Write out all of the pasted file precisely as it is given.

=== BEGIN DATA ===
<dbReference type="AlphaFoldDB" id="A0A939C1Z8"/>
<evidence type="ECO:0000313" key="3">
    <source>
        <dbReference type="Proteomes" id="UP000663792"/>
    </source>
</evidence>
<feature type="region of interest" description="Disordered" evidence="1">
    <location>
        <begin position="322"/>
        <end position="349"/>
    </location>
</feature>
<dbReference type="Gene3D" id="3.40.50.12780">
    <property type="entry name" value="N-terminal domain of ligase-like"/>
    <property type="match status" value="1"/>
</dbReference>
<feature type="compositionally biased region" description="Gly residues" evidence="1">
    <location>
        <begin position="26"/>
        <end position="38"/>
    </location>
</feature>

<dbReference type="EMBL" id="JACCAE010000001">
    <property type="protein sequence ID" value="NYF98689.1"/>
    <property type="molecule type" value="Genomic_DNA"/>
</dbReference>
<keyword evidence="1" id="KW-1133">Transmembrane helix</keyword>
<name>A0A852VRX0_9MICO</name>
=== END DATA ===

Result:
<dbReference type="AlphaFoldDB" id="A0A939C1Z8"/>
<evidence type="ECO:0000313" key="3">
    <source>
        <dbReference type="Proteomes" id="UP000663792"/>
    </source>
</evidence>
<feature type="region of interest" description="Disordered" evidence="1">
    <location>
        <begin position="322"/>
        <end position="349"/>
    </location>
</feature>
<dbReference type="Gene3D" id="3.40.50.12780">
    <property type="entry name" value="N-terminal domain of ligase-like"/>
    <property type="match status" value="1"/>
</dbReference>
<feature type="compositionally biased region" description="Gly residues" evidence="1">
    <location>
        <begin position="26"/>
        <end position="38"/>
    </location>
</feature>

<dbReference type="EMBL" id="JACCAE010000001">
    <property type="protein sequence ID" value="NYF98689.1"/>
    <property type="molecule type" value="Genomic_DNA"/>
</dbReference>
<keyword evidence="1" id="KW-1133">Transmembrane helix</keyword>
<name>A0A852VRX0_9MICO</name>